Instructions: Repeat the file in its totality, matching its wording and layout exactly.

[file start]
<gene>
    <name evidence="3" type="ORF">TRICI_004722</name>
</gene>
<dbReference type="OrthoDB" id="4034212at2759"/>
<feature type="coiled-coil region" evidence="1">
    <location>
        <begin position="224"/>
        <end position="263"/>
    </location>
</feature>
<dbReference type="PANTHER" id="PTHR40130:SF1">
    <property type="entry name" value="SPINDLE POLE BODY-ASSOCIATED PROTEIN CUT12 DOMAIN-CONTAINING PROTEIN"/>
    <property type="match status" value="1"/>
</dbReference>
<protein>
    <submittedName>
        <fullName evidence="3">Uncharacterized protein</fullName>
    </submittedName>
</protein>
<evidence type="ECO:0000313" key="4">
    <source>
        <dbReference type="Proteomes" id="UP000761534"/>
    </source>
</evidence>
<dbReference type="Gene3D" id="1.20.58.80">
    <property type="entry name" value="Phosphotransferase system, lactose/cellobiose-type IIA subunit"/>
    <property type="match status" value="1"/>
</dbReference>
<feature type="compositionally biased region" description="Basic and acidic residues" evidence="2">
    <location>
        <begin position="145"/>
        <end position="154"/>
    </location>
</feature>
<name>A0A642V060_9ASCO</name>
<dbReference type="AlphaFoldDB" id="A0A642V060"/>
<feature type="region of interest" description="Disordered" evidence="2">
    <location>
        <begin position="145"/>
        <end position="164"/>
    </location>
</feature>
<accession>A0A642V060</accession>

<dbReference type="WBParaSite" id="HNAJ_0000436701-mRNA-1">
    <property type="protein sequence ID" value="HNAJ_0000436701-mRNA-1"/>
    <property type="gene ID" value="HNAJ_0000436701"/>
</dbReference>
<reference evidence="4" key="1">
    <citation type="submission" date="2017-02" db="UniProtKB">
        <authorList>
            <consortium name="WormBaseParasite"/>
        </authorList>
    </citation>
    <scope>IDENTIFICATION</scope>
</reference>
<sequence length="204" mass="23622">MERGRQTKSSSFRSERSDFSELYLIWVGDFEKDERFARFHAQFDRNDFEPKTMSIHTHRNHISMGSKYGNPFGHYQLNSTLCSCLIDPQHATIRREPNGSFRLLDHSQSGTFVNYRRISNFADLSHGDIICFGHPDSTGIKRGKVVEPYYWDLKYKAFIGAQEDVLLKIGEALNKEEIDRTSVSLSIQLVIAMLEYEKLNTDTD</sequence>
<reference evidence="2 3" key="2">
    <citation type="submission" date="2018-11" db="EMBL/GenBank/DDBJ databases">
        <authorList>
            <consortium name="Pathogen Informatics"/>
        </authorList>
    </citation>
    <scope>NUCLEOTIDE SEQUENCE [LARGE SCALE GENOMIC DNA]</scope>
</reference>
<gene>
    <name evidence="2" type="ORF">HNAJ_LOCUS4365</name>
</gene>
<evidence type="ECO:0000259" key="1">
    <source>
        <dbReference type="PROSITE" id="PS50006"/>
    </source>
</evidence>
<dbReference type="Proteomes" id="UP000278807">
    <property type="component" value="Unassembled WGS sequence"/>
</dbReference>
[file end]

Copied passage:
<gene>
    <name evidence="3" type="ORF">TRICI_004722</name>
</gene>
<dbReference type="OrthoDB" id="4034212at2759"/>
<feature type="coiled-coil region" evidence="1">
    <location>
        <begin position="224"/>
        <end position="263"/>
    </location>
</feature>
<dbReference type="PANTHER" id="PTHR40130:SF1">
    <property type="entry name" value="SPINDLE POLE BODY-ASSOCIATED PROTEIN CUT12 DOMAIN-CONTAINING PROTEIN"/>
    <property type="match status" value="1"/>
</dbReference>
<protein>
    <submittedName>
        <fullName evidence="3">Uncharacterized protein</fullName>
    </submittedName>
</protein>
<evidence type="ECO:0000313" key="4">
    <source>
        <dbReference type="Proteomes" id="UP000761534"/>
    </source>
</evidence>
<dbReference type="Gene3D" id="1.20.58.80">
    <property type="entry name" value="Phosphotransferase system, lactose/cellobiose-type IIA subunit"/>
    <property type="match status" value="1"/>
</dbReference>
<feature type="compositionally biased region" description="Basic and acidic residues" evidence="2">
    <location>
        <begin position="145"/>
        <end position="154"/>
    </location>
</feature>
<name>A0A642V060_9ASCO</name>
<dbReference type="AlphaFoldDB" id="A0A642V060"/>
<feature type="region of interest" description="Disordered" evidence="2">
    <location>
        <begin position="145"/>
        <end position="164"/>
    </location>
</feature>
<accession>A0A642V060</accession>

<dbReference type="WBParaSite" id="HNAJ_0000436701-mRNA-1">
    <property type="protein sequence ID" value="HNAJ_0000436701-mRNA-1"/>
    <property type="gene ID" value="HNAJ_0000436701"/>
</dbReference>
<reference evidence="4" key="1">
    <citation type="submission" date="2017-02" db="UniProtKB">
        <authorList>
            <consortium name="WormBaseParasite"/>
        </authorList>
    </citation>
    <scope>IDENTIFICATION</scope>
</reference>
<sequence length="204" mass="23622">MERGRQTKSSSFRSERSDFSELYLIWVGDFEKDERFARFHAQFDRNDFEPKTMSIHTHRNHISMGSKYGNPFGHYQLNSTLCSCLIDPQHATIRREPNGSFRLLDHSQSGTFVNYRRISNFADLSHGDIICFGHPDSTGIKRGKVVEPYYWDLKYKAFIGAQEDVLLKIGEALNKEEIDRTSVSLSIQLVIAMLEYEKLNTDTD</sequence>
<reference evidence="2 3" key="2">
    <citation type="submission" date="2018-11" db="EMBL/GenBank/DDBJ databases">
        <authorList>
            <consortium name="Pathogen Informatics"/>
        </authorList>
    </citation>
    <scope>NUCLEOTIDE SEQUENCE [LARGE SCALE GENOMIC DNA]</scope>
</reference>
<gene>
    <name evidence="2" type="ORF">HNAJ_LOCUS4365</name>
</gene>
<evidence type="ECO:0000259" key="1">
    <source>
        <dbReference type="PROSITE" id="PS50006"/>
    </source>
</evidence>
<dbReference type="Proteomes" id="UP000278807">
    <property type="component" value="Unassembled WGS sequence"/>
</dbReference>